"Letters to the Editor: Prop C Will Help"
What seems to be missing from the discussion of recreation with dogs in the Golden Gate National Recreation Area is that the area is already closed to dogs in a very large percentage of its area. The GGNRA has more than 80,000 acres and manages approximately 18,000 acres of it directly. The remaining acreage is not open to off-leash dogs. Walking with dogs is a recreational use that is very important to young and old people alike and is an important form of social interaction and exercise. It is perhaps the most popular recreational use. The GGNRA was formed for recreation.
There are approximately 212,000 other acres of open space in the Bay Area where off-leash dog-walking is not allowed, including all the state parks, Point Reyes National Seashore, the San Francisco Water District, Mid-Peninsula Open Space with a tiny exception, and others. If the GGNRA or anyone would like to see these calculations, I offer to share them.
Kathleen Roth, Oakland
Deal with drought
Regarding “Likely La Niña is bad news for ending drought” (April 22): Petaluma Councilman Mike Healy says his constituents see full reservoirs and “don’t understand why we’re required to have emergency restrictions” on water use. So he advocates eliminating state controls on water use in cities and towns, presumably so Petaluma can allow greater water usage.
As a leader, Healy should be working to help people understand why continued restriction of water use is needed, not pandering to their ignorance. This drought isn’t over, not in Petaluma and not in California. We need to deal with it, not ignore it.
Gordon Hester, Fremont
Prop. C will help
Regarding “Housing crisis hits young middle class” (April 21): C.W. Nevius chooses to ignore a middle-income housing solution right before his eyes: June’s Proposition C ballot measure. Prop C, the affordable housing charter amendment, doubles the amount of inclusionary housing that must be included in new, market-rate development. Projects will provide 25 percent of their apartments or condos as affordable. Significantly, and for the first time ever, Prop. C also requires developers include middle-income housing (10 percent in all) so that San Franciscans such as teachers and nurses can afford to live in the communities they serve. This important measure ensures that affordable housing, both middle-income and low-income, be built alongside luxury condos. And contrary to Nevius’ implications, San Francisco’s affordable housing advocates are united behind this balanced approach to inclusionary housing. The public is tired of the politics of divisiveness. Prop. C is a real solution that adds more housing opportunity for a wide range of San Franciscans.
Peter Cohen, San Francisco
John Laird’s “California lifestyle relies on delta water” (Open Forum, April 21) points out that California is already reducing water demand through efficiency, conservation, metering, groundwater management and improved levees. Yet, Gov. Jerry Brown’s WaterFix (read tunnels) is essential to sustain the California lifestyle. Why then is Concord anxious to give Lennar Urban or Catellus Development Corp. the right to build about 12,000 homes on what was the Concord Naval Weapons Station? Is it all about the money and funding the city of Concord’s liabilities?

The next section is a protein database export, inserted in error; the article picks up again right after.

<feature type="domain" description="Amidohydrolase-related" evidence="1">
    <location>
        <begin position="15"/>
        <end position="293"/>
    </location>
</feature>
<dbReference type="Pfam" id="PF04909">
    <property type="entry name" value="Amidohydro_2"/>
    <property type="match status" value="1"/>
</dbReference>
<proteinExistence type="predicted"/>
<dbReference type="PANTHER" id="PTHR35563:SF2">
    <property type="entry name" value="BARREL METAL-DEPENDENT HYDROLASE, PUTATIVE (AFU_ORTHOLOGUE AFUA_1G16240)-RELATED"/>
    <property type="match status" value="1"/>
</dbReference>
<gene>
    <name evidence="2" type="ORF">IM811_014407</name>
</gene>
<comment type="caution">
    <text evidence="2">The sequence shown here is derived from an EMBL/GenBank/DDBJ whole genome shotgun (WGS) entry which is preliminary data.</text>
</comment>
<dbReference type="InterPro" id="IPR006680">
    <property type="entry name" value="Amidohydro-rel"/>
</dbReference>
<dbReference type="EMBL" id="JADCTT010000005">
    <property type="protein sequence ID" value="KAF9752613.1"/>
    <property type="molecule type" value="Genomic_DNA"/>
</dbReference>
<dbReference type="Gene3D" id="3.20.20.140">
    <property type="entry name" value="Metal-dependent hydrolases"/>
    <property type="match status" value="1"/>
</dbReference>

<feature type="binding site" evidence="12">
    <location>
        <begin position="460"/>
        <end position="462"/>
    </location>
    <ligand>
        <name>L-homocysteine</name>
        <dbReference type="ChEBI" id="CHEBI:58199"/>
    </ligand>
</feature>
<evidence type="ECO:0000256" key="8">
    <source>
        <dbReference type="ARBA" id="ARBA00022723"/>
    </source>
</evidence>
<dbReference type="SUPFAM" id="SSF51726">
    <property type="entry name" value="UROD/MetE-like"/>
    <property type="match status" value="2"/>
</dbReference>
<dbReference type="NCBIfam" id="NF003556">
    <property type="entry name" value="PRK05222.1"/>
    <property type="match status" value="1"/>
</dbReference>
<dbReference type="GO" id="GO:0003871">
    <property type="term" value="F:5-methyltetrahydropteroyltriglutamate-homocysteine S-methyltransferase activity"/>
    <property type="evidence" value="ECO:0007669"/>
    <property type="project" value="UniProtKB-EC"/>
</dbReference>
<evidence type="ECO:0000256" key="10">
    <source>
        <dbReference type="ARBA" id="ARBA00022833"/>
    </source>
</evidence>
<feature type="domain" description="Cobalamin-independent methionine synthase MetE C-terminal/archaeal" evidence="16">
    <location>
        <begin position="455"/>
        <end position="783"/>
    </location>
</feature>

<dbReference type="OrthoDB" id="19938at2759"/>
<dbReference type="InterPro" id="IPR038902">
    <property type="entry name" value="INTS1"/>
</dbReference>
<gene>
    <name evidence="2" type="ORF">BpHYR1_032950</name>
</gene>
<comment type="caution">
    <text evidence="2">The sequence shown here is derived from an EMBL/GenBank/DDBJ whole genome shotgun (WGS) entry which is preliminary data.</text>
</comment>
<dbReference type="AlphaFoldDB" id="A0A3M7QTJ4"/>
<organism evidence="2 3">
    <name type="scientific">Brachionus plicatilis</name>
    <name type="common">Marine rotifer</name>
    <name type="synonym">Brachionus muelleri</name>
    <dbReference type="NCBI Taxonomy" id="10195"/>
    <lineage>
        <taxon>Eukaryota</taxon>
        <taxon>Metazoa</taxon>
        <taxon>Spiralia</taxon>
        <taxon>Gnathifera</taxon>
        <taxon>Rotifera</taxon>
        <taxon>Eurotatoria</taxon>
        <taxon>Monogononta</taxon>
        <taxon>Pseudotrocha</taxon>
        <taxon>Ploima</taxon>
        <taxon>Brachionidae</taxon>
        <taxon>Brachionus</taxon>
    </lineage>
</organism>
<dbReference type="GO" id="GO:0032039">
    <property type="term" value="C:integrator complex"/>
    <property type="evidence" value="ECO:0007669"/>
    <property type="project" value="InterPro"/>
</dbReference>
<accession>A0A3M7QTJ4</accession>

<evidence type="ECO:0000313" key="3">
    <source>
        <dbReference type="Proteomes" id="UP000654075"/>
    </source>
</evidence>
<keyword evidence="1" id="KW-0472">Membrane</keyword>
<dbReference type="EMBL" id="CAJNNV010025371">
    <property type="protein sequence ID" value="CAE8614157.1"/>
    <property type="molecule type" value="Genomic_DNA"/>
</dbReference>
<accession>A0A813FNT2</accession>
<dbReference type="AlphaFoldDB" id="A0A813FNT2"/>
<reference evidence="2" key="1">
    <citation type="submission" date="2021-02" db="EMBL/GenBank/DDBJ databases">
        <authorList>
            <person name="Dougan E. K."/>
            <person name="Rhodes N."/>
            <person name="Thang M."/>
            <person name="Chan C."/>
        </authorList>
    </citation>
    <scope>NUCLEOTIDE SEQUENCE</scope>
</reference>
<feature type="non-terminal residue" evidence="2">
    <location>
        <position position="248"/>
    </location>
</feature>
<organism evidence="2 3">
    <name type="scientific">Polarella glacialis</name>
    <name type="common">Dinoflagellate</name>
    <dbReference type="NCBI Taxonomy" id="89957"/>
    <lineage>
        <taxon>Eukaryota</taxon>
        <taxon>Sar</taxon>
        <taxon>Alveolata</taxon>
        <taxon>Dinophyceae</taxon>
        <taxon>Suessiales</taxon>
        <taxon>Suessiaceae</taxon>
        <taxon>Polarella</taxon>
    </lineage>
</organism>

But what about all the lip service to global warming, saving the delta and a sustainable future? It’s just that, lip service, as far as the cities of San Francisco, Vallejo and now Concord are concerned, it’s all about a sustainable tax base. The Concord Naval Weapons property could better serve all of us by reuse as solar, wind or other types of power stations, parks and watershed. Now that Southern California is buying up the delta, where will Concord get the water for 12,000 new homes? The answer is the Central Valley Project, in other words the delta, according to Concord’s Urban Water Management Plan.
Greg Yuhas, Benicia
Regarding “Oracle Arena’s future in play” (April 18): We noted The Chronicle’s pondering the future of Oracle Arena and your writer’s including the historic Cow Palace for a dose of negativity. Allow us to correct some errors and misconceptions:
The Cow Palace is a critical community asset and by no means a dinosaur. We are the only regional center fully equipped to play a public safety and refuge role during a disaster such as the recent earthquakes in Ecuador and Japan. No other facility has our acreage, our square footage under cover and our kitchen and bathroom facilities.
The Cow Palace is financially solvent and self-supporting, and we diligently maintain and upgrade our property. Indeed, we have reinvested $700,000 in upgrades and repairs in the past 30 months.
We are known for our annual Grand National Rodeo, Horse and Livestock Show, but with event variability that no other venue in this area can match, we are booked weekends year round and many weekdays. And unlike the big sports arenas, none of whom have enjoyed anything close to our lifespan, we cater to the middle class at prices families can afford. Depending on the size of our various events, we provide temporary jobs to hundreds of area residents.
On Super Bowl weekend, the National Football League chose the Cow Palace for its famous, annual benefit, “Taste of NFL,” the epitome of wine- and food-tasting parties by any measure. Several thousand well-heeled NFL and Super Bowl fans, celebrities, MVPs and past Super Bowl players filled our entire arena plus the huge north and south halls. Proceeds benefited local food banks.
Look for us to proudly showcase the Cow Palace story to the public in this, our 75th anniversary year. The Cow Palace is a valuable community asset, and it is most certainly aging gracefully and meaningfully.
Mara Kopp, president
of Cow Palace, Daly City